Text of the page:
Time. It really doesn't exist. It's a manmade unit of measure. According to a noted anthropologist, the notion of "time" was invented by primitive peoples to explain the interval from the point when the waitress takes your order to the point when the food actually arrives at your table (not counting the rolls and butter).
Time. For some it goes by quickly. For others it drags. And for still others it tap-tap-tap dances along at just the right pace (lucky dogs!). But for most of us, we just go about our business and let the clock on the wall take care of all the ticking and turning and time keeping. As some poet once said, "Time and the tide, it waits for no man." Well, neither does the Logan Shuttle.
Actually, I have no problem with time. We have a mutual agreement. Time dictates that I was born at 10:44 am on September 4, 1962. I plan to expire somewhere just north of 10:44 am on September 4, 2062. In between those two points it's a tug of war. So again, I have no problem with time. That's why it really bugs me when people start messing around with the mechanics of what makes up "time." Can't they leave anything alone? First Pluto and now this! (Let me explain.)
Have you looked at your wall calendar lately? I mean really looked at it? By that, I mean have you flipped ahead to see what's in store for us in the coming months. It's okay to flip ahead ... it's called planning. Well, I've recently examined two different calendars and, strangely, they tell two different stories.
The first calendar shows the most remarkable convergence happening on, of all days, April 1, which falls on a Sunday. On that day, according to the first calendar, three things were to occur: April Fool's Day, Palm Sunday, and the beginning of Daylight Saving Time. That's quite an agenda for one little ol' Sunday. In fact, I can imagine the combination of the three events probably culminating in some dastardly trick involving an incorrectly set alarm clock causing you to arrive late at church service - right at the point in the Passion reading when Judas kisses Jesus. Oh, and by the way, you'd be wearing a "Kick Me" sign taped to your back.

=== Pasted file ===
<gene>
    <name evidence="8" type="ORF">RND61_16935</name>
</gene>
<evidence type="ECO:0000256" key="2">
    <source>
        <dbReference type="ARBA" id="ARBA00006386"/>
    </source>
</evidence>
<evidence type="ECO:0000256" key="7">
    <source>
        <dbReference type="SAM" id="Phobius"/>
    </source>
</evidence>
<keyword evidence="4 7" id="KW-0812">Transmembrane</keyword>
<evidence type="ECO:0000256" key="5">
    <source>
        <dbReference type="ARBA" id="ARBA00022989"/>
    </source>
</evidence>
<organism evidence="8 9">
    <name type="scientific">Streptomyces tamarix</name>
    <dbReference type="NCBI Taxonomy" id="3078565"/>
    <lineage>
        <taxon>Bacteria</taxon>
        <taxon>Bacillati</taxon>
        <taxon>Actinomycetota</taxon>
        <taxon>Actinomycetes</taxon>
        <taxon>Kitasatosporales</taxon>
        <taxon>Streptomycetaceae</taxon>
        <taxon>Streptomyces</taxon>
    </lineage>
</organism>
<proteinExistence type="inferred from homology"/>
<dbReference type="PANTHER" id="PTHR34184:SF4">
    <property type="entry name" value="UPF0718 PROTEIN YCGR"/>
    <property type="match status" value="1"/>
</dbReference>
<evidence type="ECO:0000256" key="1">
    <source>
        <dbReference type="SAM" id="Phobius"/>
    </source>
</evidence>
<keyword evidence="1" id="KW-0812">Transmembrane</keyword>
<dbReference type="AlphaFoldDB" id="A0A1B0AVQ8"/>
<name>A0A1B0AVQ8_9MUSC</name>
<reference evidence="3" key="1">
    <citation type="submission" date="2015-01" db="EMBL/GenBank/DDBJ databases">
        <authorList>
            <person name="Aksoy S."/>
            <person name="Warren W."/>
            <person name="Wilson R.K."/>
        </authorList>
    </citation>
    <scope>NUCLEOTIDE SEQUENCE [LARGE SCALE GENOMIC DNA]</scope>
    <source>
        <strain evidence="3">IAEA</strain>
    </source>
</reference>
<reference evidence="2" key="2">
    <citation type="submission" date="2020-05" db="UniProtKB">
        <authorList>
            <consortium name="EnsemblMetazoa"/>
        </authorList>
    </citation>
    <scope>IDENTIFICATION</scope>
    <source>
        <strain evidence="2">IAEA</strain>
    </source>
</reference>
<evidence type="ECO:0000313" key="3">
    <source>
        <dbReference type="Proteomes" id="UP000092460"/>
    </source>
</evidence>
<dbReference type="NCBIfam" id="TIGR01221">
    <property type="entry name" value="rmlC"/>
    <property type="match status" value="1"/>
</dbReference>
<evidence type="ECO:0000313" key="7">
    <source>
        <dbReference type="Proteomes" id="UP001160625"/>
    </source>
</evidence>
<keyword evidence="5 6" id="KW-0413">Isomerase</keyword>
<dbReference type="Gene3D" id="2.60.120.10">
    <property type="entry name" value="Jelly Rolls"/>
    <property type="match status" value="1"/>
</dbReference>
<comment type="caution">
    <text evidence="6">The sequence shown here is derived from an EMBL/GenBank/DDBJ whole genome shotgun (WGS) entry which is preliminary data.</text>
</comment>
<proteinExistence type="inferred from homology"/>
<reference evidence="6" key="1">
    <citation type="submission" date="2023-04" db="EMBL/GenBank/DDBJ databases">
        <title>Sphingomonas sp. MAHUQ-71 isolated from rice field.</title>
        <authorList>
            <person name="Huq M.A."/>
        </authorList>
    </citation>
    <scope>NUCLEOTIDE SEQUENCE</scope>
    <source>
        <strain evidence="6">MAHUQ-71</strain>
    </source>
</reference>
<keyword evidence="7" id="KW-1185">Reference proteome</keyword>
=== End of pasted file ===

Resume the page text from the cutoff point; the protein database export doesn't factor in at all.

Well, don't worry. The folks at Calendar Central must have huddled and determined that it's against some timekeeping bylaw to have three significant events scheduled for one day - that and the fact that it's difficult to fit all that type into one measly calendar block. So voila, my second calendar correctly shows Daylight Saving Time as March 11.
Wait a minute, March 11? That's early. (Double take) Yes, March 11 - Daylight Saving Time - by Federal government mandate! Good God, I haven't even finished boxing all the Christmas decorations yet!
Daylight Savings Time begins March 11 at 2:00 am. And it ends even later this year - on November 4, which is after Halloween and let's face it, that just goofs up everything. That means it will still be light outside when the little kiddies start arriving at the front door wearing their Hillary and Mitt costumes! Where's the fun in that?
Daylight Savings Time has been the bane of humanity since it was first introduced by the Germans back in World War I. The year was 1916. The Germans figured that by turning their clocks ahead one hour they could have their troops on the battlefield an hour before the allies. This worked to their advantage until the Brits got wise and turned their clocks ahead one hour so both sides were fighting on the same schedule. The Germans then turned their calendar ahead one day, which didn't seem to make any difference whatsoever. They then began calling Monday "Friday" (or Freitag, in their language), but that only confused their own soldiers. After the US joined the war effort we eventually turned our clocks ahead one hour, which helped greatly in getting our doughboys to battle on time. After all, there's nothing more embarrassing than arriving late to the battlefield and finding that all the good trenches have already been taken.
But all this really means very little when pitted against a tall glass of water with a slice of lime and Jo Stafford playing on the turntable. I'm sorry ... what were we talking about? Ah yes, time. Time really doesn't exist. It's a manmade unit of measure. For some it goes by quickly. For others it drags.